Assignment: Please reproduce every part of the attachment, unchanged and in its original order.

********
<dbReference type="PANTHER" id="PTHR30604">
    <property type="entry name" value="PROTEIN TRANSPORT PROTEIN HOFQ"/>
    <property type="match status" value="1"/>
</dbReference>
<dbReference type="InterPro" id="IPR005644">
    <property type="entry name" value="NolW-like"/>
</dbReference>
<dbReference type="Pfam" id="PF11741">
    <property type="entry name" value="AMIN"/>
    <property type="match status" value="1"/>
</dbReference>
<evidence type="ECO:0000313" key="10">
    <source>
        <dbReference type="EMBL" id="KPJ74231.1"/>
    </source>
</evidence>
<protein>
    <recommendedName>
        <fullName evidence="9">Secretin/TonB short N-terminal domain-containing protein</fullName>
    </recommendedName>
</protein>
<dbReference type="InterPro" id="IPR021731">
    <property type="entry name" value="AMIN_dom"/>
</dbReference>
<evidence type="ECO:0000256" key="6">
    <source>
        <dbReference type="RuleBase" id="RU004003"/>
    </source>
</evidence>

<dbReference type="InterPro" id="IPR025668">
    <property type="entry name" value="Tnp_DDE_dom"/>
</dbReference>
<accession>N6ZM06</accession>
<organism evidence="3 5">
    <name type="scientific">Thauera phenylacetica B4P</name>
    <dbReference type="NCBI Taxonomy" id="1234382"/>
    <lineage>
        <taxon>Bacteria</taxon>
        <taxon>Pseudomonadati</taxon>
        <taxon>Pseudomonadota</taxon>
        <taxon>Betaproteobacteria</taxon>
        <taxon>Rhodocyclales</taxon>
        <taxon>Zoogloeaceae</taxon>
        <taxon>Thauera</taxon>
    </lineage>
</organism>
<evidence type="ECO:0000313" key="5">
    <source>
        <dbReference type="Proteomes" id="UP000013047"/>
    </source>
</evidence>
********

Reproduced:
<dbReference type="PANTHER" id="PTHR30604">
    <property type="entry name" value="PROTEIN TRANSPORT PROTEIN HOFQ"/>
    <property type="match status" value="1"/>
</dbReference>
<dbReference type="InterPro" id="IPR005644">
    <property type="entry name" value="NolW-like"/>
</dbReference>
<dbReference type="Pfam" id="PF11741">
    <property type="entry name" value="AMIN"/>
    <property type="match status" value="1"/>
</dbReference>
<evidence type="ECO:0000313" key="10">
    <source>
        <dbReference type="EMBL" id="KPJ74231.1"/>
    </source>
</evidence>
<protein>
    <recommendedName>
        <fullName evidence="9">Secretin/TonB short N-terminal domain-containing protein</fullName>
    </recommendedName>
</protein>
<dbReference type="InterPro" id="IPR021731">
    <property type="entry name" value="AMIN_dom"/>
</dbReference>
<evidence type="ECO:0000256" key="6">
    <source>
        <dbReference type="RuleBase" id="RU004003"/>
    </source>
</evidence>

<dbReference type="InterPro" id="IPR025668">
    <property type="entry name" value="Tnp_DDE_dom"/>
</dbReference>
<accession>N6ZM06</accession>
<organism evidence="3 5">
    <name type="scientific">Thauera phenylacetica B4P</name>
    <dbReference type="NCBI Taxonomy" id="1234382"/>
    <lineage>
        <taxon>Bacteria</taxon>
        <taxon>Pseudomonadati</taxon>
        <taxon>Pseudomonadota</taxon>
        <taxon>Betaproteobacteria</taxon>
        <taxon>Rhodocyclales</taxon>
        <taxon>Zoogloeaceae</taxon>
        <taxon>Thauera</taxon>
    </lineage>
</organism>
<evidence type="ECO:0000313" key="5">
    <source>
        <dbReference type="Proteomes" id="UP000013047"/>
    </source>
</evidence>